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Thread: Vacuum degassing chamber

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    Canobi's Avatar
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    Vacuum degassing chamber

    Hi all

    I got into making custom and replica props as a hobby which in no small part, involves moulding and casting.

    In most cases, resins and silicones come in two parts that need mixing together. This is more than slightly problematic as it introduces a heap of air bubbles into the mix which needs to be removed before using or they can cause all kinds of deformities and weaknesses in the moulds and castings. To do that job, I was going to need a vacuum degassing chamber, preferably of adequate size in case I ever decided take on a large project.

    One thing I learned quickly though is that many materials may be affordable, but the equipment needed to use some of them properly often aren't. In this case, a purpos made chamber matching the size I had in mind can cost around £600 minus pump, so I set about making my own. I also set myself the challange of making it for as little cash as was feasibly possible.

    I looked at a plethora of items that could be used or converted, including very large pipe couples, butane bottles and pretty much anything around the 12" x 12" size I was after but in the end I chose a helium bottle as it was free, already empty and met my size requirements. They're also rated to over 200 bar (3000psi) and absolute vacuume is a meagre -1 bar so knew the bottle could easily handle it.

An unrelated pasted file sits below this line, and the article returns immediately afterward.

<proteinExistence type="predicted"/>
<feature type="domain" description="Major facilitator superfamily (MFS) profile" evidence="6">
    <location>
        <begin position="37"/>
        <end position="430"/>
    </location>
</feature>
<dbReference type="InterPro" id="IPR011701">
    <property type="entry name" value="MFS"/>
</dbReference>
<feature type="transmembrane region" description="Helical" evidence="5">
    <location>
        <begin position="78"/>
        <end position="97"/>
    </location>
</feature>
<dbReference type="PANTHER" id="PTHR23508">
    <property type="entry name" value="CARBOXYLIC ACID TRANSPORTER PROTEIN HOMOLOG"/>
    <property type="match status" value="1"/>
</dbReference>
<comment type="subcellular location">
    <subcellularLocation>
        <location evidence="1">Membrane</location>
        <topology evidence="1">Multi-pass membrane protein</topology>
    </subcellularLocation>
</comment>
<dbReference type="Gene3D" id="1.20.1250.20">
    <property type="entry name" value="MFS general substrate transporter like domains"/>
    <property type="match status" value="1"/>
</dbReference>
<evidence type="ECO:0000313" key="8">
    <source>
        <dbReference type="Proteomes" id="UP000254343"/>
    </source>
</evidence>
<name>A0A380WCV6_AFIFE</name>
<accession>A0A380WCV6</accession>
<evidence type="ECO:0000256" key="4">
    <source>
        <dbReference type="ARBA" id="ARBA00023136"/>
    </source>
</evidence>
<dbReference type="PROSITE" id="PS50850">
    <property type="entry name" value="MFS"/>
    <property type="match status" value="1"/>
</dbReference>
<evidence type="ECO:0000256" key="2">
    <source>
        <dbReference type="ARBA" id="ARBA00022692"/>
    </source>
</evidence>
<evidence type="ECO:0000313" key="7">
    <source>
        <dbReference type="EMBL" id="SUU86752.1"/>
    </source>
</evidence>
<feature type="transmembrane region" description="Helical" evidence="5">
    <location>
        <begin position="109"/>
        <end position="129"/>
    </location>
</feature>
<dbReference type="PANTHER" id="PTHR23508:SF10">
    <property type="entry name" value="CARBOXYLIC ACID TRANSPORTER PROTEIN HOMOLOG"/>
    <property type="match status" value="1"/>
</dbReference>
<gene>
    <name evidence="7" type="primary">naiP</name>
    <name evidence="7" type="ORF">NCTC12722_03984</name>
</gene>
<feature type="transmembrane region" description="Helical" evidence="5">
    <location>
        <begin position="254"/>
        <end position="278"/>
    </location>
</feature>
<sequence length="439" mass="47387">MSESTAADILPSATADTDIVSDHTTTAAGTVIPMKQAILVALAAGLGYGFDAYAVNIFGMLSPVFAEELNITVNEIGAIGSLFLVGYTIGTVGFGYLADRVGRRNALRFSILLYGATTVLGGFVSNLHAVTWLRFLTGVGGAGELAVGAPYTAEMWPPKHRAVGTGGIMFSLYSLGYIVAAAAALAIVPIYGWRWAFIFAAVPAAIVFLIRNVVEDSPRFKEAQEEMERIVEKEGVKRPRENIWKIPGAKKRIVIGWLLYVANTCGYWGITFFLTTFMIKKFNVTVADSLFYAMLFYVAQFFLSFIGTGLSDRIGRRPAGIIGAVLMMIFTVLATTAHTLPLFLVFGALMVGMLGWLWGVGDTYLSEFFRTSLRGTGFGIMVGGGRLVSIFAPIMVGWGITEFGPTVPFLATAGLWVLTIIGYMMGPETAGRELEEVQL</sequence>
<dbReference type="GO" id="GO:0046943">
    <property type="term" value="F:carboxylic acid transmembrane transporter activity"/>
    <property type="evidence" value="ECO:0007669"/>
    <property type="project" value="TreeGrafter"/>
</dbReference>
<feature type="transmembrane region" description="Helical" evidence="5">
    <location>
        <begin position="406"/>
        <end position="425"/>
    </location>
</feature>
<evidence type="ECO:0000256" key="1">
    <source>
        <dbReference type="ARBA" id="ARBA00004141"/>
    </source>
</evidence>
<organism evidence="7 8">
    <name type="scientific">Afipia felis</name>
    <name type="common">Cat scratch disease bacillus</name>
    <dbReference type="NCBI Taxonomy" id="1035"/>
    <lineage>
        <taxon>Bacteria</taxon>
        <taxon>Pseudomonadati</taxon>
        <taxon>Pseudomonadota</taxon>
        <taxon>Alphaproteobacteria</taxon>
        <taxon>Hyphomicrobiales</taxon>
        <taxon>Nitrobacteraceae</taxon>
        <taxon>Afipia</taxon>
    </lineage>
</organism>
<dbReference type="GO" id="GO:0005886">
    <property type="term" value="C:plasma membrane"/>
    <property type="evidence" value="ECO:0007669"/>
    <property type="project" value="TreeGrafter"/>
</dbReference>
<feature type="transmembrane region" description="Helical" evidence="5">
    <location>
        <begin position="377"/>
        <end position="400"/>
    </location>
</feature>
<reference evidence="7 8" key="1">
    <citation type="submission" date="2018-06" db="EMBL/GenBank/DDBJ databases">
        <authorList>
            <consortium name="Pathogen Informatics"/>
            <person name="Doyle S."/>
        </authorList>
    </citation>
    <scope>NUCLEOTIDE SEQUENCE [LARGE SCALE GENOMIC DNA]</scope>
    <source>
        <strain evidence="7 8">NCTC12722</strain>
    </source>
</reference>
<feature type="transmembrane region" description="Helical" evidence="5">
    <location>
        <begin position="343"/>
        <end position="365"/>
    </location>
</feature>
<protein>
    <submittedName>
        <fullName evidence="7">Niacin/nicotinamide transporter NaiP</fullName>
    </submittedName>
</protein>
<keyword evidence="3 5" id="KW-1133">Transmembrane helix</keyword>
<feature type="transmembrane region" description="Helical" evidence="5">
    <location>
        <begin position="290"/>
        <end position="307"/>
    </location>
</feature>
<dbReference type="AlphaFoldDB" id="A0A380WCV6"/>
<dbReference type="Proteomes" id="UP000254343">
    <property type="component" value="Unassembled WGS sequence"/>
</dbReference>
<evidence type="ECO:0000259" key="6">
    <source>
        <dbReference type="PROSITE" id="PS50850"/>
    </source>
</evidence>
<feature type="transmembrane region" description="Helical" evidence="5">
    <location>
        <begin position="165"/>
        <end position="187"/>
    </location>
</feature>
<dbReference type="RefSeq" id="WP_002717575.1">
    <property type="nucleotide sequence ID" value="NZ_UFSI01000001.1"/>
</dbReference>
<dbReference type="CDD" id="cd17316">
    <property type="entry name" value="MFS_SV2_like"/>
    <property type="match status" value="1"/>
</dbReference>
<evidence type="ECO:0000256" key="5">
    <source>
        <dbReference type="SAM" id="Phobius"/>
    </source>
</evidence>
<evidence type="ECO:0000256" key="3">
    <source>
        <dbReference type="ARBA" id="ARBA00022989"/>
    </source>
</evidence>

---------
    "The build"
    ---------

    Not being overly equipped with tools, I needed to find a way to cut the top off the bottle, after a bit of hard thinking and fiddling about, I came up with this cutting jig for my dremal:






    2 metal cutting discs and 5 standard ones later.... job done:




    One of the chest of drawers in my kids bedroom was in need of replacing and that provided the perfect opportunity to make a work unit for the chamber and pump.


    All striped down



    I then drew around the chamber lip and drilled a pilot hole for the jigsaw





    Hole cut, then the plug secured to a couple of cross bars added to set the hight of the chamber (and add a little extra structural integrity)







    I then added a shelf for the pump underneath the worktop







    A quick test fit:




    And as a neat touch, a bit of acoustic foam I had lying about from my old recording studio that fit the gap perfectly, no cutting needed.





    I then set about acquiring a vacuum gauge and other fittings:




    After assembing the parts I used a bit of JB Weld as a thread locker. It was then supported till it was stiff enough to move to a warmer place to cure:




    I then drilled a hole near the top of the bottle for the inlet/outlet and test fitted the assembly:




    Once the flange was welded on and valve assembly fitted properly, the chamber and pump were installed into the work unit to finish the build: